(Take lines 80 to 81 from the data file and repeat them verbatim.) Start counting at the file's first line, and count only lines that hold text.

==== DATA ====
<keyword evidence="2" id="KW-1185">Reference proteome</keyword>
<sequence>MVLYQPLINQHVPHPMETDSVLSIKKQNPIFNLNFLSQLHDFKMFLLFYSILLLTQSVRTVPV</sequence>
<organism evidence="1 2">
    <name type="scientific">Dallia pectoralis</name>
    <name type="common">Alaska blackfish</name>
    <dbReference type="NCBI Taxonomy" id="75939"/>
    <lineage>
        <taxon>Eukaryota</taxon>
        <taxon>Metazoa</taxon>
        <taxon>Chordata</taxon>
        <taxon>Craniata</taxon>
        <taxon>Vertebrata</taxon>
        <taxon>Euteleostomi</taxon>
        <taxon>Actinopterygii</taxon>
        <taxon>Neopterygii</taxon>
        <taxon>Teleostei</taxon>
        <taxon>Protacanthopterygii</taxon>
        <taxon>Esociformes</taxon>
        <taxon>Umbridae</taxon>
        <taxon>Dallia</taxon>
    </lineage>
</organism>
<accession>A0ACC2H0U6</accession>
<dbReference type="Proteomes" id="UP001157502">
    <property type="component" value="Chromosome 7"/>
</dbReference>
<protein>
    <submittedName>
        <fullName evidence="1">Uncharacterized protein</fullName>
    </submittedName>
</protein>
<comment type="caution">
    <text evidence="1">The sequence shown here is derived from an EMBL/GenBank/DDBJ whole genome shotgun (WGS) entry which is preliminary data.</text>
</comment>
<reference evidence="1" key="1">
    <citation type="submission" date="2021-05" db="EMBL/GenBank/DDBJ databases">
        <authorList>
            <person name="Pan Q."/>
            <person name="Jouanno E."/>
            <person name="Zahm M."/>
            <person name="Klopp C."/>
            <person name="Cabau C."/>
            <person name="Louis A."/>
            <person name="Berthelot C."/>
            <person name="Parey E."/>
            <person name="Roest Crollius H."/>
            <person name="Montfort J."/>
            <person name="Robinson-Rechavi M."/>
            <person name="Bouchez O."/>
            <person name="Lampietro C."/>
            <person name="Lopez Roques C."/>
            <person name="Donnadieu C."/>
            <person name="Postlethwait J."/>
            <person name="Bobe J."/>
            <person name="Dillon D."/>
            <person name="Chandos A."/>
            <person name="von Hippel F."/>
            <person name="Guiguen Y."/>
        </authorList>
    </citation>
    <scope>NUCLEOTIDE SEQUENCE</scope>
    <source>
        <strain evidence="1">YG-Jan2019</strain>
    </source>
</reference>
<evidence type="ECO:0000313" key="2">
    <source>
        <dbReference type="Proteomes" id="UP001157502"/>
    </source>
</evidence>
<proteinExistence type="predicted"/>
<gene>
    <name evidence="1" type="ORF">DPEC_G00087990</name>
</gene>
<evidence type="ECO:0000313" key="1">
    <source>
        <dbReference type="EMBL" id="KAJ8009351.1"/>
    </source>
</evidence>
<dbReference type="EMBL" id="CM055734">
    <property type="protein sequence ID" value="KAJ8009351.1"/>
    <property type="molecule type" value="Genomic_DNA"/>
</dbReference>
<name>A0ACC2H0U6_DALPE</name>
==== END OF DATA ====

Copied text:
<dbReference type="EMBL" id="CM055734">
    <property type="protein sequence ID" value="KAJ8009351.1"/>